Statistical analysis

Given the strong correlation between accelerometer wear time and sedentary time (r = 0.72) and the differences in the accelerometer wear time, we standardised the sedentary time to 16 h per day of accelerometer wear time using residuals obtained when regressing sedentary time on accelerometer wear time as previously described30,32,37. The participants were categorised into quartiles based on the standardised sedentary time as follows: < 10.0 h, 10.0 h ≤ sedentary time < 10.9 h, 10.9 h ≤ sedentary time < 11.8 h, and sedentary time ≥ 11.8 h.

The participant characteristics are reported as means ± standard deviation or percentage. Continuous and categorical variables were compared among the quartile groups using the Jonckheere‒Terpstra trend test and Cochran‒Armitage trend test, respectively.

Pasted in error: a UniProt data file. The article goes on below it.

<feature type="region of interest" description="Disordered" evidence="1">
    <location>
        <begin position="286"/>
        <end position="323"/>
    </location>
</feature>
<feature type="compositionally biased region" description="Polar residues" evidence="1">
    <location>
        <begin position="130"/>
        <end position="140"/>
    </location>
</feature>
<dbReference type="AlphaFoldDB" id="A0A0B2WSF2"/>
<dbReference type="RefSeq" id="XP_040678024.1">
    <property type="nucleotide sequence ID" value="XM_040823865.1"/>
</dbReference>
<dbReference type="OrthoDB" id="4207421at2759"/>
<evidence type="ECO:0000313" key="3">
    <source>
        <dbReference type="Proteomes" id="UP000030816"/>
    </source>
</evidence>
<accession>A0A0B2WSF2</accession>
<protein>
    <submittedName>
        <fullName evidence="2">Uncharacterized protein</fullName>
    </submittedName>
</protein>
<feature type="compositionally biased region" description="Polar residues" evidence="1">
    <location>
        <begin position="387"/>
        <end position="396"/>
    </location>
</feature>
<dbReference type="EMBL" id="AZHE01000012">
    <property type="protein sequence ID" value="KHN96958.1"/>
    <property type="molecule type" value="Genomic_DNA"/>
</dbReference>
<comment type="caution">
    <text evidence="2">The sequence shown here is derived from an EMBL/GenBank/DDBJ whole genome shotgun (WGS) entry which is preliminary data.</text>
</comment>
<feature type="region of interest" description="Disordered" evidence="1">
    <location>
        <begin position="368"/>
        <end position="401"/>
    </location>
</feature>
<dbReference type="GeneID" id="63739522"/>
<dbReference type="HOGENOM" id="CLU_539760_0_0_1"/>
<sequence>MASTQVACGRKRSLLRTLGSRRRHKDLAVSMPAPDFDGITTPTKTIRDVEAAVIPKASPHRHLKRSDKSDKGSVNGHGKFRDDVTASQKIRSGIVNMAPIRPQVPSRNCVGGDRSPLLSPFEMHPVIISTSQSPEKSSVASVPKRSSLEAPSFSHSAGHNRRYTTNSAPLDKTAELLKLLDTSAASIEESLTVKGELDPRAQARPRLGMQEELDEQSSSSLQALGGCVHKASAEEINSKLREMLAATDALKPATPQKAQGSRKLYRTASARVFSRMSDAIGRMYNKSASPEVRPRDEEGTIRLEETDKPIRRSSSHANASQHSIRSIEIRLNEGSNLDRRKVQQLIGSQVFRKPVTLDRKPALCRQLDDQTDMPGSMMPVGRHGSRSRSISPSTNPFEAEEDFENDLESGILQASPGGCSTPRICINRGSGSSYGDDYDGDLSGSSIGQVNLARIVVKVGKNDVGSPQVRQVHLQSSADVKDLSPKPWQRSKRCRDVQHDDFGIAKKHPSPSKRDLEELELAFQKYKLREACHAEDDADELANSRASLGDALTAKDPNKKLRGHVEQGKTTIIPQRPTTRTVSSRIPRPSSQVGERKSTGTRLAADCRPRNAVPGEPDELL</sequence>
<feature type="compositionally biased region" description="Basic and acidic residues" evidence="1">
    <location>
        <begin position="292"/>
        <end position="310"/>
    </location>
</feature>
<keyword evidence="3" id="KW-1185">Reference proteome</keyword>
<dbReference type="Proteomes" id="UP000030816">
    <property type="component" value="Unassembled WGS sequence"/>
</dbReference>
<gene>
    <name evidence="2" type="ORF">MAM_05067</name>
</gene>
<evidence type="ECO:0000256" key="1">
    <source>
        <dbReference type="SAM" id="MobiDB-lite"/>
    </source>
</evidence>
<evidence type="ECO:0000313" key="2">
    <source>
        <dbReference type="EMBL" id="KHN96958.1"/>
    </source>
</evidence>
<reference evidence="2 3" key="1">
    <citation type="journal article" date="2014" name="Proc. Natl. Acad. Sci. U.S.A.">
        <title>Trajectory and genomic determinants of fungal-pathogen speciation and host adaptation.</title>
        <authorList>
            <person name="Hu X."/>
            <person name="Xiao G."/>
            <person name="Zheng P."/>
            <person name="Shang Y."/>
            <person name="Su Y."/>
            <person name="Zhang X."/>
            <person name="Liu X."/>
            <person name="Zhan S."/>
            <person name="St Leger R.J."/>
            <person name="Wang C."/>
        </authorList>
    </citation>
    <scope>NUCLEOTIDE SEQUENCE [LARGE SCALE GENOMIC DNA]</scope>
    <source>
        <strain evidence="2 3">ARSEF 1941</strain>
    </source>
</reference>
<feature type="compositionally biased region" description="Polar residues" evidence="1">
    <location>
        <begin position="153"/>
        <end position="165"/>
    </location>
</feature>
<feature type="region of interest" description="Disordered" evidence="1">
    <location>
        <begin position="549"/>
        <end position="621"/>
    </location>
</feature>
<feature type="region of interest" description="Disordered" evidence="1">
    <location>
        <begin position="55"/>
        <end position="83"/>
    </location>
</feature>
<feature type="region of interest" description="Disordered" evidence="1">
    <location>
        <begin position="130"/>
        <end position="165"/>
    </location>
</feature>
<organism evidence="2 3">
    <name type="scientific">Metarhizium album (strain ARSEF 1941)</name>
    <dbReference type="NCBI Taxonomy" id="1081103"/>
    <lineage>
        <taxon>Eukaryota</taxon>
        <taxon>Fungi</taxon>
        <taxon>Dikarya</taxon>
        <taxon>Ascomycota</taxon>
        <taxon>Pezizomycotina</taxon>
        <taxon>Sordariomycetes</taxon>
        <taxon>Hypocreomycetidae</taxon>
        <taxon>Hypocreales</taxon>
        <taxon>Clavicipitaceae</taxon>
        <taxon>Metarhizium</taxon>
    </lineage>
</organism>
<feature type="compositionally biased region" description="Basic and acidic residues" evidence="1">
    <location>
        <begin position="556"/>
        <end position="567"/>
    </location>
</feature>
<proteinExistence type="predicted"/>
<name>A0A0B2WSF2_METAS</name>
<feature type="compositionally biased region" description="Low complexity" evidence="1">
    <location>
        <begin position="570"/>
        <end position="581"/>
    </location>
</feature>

Multiple linear regression analysis was used to assess the association of sedentary time with cardiometabolic risk factors, which was reported as adjusted means (95% confidence interval [CI]) for each quartile of sedentary time. Due to their skewed distribution, blood glucose, HOMA-IR, and TG levels were log-transformed, followed by back-transformation of the adjusted means to yield adjusted geometric means. Multiple logistic regression analysis was used to determine the adjusted odds ratio (aOR) and 95% CI for MetS and its components, which compared the upper and lower quartile groups. These regression analyses were adjusted for sex, age, alcohol intake, smoking status, total energy intake (kcal/d), and MVPA. We assessed linear trends across quartiles by including each participant’s quartile as an ordinal variable in the regression analysis. All regression models were checked for linearity, normality, and homoscedasticity. Variance inflation factors for multicollinearity in the regression analysis were confirmed to be < 5.